Input and output?

All too often we find ourselves whining and complaining about our lack of this and that. “Where is the justice in this?” My friend, life’s a story, stayed tuned for more on This Passing Day.

“With liberty and justice for all!” Thus closes out our pledge of allegiance to the flag. I think that this last line of the pledge is often misinterpreted unfortunately. Many see it as a promise that there is somehow an endless supply that can’t be depleted as if it’s magically maintained without danger of depletion. The phrase is, however, preceded by the statement: “One nation, under God, indivisible . . .” When we proclaim this pledge we are, in essence, saying: We are declaring ourselves to be part of a whole as a citizen of a Republic. As such we are offering something to it and taking something from it. If we do that, the Republic is sustained and will remain for generations to come. Although there are times when a majority will give more and take less so that a minority may benefit, the rule of thumb is equity. The bounty of freedom and justice may be depleted if care isn’t taken to regard it with at least a modicum of common sense maintenance. In that respect, liberty and justice can’t be dispensed without an effort to resupply. Taxes are a part of that and a great deal of self-sacrifice, especially when it comes to maintaining national security and overcoming threats to the Republic. Justice and liberty have a price, therefore. They are not free, they are bought. When they are missing no amount of agonizing will bring them back. There is no “poor me” in that regard, only “see me regain the richness I have lost.”

For a Christian it’s no different. All too often we find ourselves whining and complaining about our lack of this and that. “Where is the justice in this?” We ask. God’s response is that as a partaker in his grace it is indeed our free and boundless gift, but only because Christ has paid the price that was required to make it so. There was an eternal filling that allowed the endless dispensing. The price may have been paid, but the cost remains forever dear. As Christians we will always share in the cost since Christ has asked us to do so; to take his burden and follow him.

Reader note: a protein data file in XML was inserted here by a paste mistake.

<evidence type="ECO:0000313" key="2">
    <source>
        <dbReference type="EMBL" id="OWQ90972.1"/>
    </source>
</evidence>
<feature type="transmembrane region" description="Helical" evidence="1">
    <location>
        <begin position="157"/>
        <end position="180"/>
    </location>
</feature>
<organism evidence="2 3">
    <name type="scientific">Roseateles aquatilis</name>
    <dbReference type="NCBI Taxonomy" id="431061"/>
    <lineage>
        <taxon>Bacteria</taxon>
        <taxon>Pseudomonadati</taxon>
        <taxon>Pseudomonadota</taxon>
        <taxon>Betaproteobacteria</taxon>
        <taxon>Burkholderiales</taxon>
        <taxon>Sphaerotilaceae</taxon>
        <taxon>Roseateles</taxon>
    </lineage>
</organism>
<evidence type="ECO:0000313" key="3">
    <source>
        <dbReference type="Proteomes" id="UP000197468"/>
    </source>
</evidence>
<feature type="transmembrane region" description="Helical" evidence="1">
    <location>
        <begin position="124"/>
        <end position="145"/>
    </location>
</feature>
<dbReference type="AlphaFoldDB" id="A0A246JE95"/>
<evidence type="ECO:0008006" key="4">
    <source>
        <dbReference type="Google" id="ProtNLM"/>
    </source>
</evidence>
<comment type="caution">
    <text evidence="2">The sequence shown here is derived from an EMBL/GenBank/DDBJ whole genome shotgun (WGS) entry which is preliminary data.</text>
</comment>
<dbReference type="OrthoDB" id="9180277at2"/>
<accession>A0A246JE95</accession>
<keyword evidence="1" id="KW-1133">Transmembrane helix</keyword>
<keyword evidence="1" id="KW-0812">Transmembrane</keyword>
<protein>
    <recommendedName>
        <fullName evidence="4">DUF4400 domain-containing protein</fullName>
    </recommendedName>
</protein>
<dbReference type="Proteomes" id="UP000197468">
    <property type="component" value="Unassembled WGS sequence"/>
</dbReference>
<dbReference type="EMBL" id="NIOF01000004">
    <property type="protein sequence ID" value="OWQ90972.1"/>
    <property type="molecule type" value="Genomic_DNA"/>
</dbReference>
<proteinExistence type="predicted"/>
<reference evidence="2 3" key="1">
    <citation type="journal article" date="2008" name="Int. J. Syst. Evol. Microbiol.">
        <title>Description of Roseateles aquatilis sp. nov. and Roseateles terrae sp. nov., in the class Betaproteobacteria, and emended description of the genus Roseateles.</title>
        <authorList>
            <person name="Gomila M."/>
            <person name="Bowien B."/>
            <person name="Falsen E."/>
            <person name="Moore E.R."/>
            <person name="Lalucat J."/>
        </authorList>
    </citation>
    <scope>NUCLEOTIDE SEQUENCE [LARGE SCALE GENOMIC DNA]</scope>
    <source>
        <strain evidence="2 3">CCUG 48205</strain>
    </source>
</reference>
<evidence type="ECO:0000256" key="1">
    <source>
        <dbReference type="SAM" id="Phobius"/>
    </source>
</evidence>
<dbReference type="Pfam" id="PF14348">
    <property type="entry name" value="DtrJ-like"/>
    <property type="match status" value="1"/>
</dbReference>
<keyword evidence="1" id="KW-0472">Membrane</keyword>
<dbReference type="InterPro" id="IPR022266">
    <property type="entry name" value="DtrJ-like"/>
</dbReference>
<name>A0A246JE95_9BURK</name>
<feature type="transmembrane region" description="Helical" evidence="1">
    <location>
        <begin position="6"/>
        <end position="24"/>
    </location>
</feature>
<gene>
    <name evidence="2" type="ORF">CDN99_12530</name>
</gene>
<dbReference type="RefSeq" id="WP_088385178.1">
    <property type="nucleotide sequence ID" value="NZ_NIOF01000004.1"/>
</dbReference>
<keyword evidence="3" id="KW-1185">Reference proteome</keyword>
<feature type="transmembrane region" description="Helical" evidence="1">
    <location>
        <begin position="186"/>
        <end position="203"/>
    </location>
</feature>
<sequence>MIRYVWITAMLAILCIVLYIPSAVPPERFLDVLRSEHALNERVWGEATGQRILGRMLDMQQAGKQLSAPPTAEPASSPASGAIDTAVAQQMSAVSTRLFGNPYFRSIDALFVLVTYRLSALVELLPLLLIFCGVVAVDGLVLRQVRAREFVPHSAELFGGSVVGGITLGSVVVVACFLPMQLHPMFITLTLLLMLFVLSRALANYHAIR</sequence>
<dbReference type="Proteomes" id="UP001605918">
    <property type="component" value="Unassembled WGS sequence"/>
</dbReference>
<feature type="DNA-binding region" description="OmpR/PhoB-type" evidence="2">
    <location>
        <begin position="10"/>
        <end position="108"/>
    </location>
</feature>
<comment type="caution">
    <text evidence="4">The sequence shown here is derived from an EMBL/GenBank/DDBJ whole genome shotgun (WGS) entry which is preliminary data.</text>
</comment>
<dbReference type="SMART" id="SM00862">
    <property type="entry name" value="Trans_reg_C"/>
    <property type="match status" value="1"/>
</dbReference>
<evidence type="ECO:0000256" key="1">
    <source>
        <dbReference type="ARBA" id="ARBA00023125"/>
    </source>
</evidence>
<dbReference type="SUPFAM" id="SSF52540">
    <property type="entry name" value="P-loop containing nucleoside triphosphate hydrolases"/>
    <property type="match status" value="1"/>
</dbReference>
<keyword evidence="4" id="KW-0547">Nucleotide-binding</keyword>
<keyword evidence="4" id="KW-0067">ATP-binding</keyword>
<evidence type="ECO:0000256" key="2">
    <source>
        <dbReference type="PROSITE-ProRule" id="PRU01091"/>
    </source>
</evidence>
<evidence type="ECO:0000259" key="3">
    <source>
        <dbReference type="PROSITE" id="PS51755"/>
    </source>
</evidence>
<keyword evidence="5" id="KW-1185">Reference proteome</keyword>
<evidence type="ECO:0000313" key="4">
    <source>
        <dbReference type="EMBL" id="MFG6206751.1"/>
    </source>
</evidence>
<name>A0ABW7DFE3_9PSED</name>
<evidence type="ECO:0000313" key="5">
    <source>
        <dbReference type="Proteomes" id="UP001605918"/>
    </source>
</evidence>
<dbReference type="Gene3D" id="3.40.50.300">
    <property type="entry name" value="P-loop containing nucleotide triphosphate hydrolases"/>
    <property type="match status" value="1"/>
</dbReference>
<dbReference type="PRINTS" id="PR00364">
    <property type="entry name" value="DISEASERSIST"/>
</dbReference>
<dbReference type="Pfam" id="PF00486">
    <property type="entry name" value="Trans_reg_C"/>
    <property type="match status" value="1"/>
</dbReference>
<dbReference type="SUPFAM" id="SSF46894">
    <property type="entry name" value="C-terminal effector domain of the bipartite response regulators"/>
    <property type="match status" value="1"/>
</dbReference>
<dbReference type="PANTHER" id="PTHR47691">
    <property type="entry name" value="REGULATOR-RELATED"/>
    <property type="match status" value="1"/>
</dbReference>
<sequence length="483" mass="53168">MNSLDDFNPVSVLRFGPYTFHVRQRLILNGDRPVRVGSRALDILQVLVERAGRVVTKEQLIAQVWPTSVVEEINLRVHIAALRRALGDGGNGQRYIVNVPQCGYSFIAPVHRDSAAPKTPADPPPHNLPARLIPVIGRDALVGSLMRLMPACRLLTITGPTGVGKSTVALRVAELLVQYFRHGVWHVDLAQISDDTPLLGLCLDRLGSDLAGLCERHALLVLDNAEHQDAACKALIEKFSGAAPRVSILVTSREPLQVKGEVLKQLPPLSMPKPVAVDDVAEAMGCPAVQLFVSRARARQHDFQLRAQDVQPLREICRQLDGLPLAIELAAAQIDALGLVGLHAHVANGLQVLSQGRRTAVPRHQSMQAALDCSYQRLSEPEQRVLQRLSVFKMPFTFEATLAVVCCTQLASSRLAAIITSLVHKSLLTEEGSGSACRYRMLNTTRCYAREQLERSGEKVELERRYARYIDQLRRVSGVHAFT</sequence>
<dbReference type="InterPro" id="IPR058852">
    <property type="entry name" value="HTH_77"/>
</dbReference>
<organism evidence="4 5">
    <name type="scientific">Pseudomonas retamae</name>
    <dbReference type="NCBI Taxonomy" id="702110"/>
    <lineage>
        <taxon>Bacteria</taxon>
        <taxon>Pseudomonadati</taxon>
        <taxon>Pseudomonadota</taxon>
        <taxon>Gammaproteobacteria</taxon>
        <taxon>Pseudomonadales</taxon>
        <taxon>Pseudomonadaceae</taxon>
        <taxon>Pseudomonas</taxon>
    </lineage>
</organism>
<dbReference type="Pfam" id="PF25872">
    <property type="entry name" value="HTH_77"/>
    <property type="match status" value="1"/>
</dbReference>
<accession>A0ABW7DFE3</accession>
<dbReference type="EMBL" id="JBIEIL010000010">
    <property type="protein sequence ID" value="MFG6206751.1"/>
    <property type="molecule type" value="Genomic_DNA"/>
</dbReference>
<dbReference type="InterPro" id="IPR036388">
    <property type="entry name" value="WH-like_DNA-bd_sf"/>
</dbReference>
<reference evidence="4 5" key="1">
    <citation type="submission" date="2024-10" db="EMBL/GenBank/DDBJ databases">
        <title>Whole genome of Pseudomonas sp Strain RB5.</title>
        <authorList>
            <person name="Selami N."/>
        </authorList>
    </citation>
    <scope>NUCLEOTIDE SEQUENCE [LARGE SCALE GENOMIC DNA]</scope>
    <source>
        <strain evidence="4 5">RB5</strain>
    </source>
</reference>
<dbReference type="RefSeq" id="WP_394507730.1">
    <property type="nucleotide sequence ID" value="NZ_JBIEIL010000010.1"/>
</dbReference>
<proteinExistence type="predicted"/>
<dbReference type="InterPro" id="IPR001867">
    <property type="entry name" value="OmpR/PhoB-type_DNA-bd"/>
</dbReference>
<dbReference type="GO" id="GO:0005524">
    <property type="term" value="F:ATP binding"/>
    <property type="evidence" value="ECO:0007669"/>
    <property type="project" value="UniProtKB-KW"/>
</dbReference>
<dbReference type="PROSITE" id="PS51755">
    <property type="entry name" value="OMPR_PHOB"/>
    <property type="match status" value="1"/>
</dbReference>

Here’s a thought from Oswald Chambers: “The thing that makes us whimper is that we will look for justice. If you look for justice in your Christian work you will soon put yourself in a bandage and give way to self-pity and discouragement. Never look for justice, but never cease to give it; and never allow anything you meet with to sour your relationship to men through Jesus Christ.” (Oswald Chambers, Approved Unto God, 16R.)

The opposite of justice is injustice. Is God’s grace always just? Martin Luther put it this way: “I have held many things in my hands and I have lost them all; but whatever I have placed in God's hands, that I still possess.” I guess it depends on how one defines justice. Is it just that I get cancer and you don’t? Is it just that you may be retired but I’m not. Where is the justice between acuity or dementia, war or peace, riches or poverty? From a human standpoint, one based solely on the our own well-being, there is none. Justice from God’s point of view however is this: While grace is free and we possess it without payment of any sort, justice is costly; an ongoing work of sweat equity on the part of every Christian. God seeks a balance in his dispensary of justice, just as our Republic requires it. He requires input and output. A Christian needs to dispense justice with equity in order to experience justice in return. Sometimes we mete out more than we receive. As long as God owns the transaction, we have no complaint. Christ didn’t, why should we?

We pray. Thank you Lord for your unbounded, free and rich grace in Jesus Christ our Lord. Forgive us Father when we complain about fairness and justice in this life, especially in things that we feel we need or want. Remind us daily that your justice in that grace is a commodity that we share in with Christ. It is a costly thing and sometimes you ask more of us in hardship than we seem to gain in return. Let us, like Christ, never complain. In Jesus name we pray. Amen!

Therefore my friend, Do not worry about tomorrow, for tomorrow will worry for itself; each day has enough trouble of its own. This Passing Day. (Matt 6:34)

Thank you for tuning into This Passing Day. Join us at May this PASSING day honor our Lord and Savior Jesus Christ and be a blessing to you and everyone you meet. Find a stranger and say hello. Don’t let another day pass without your day blessing someone else’s.

If you have a special prayer request, please send your request to “‘This Passing Day!”‘ <>. God bless you for Jesus sake>

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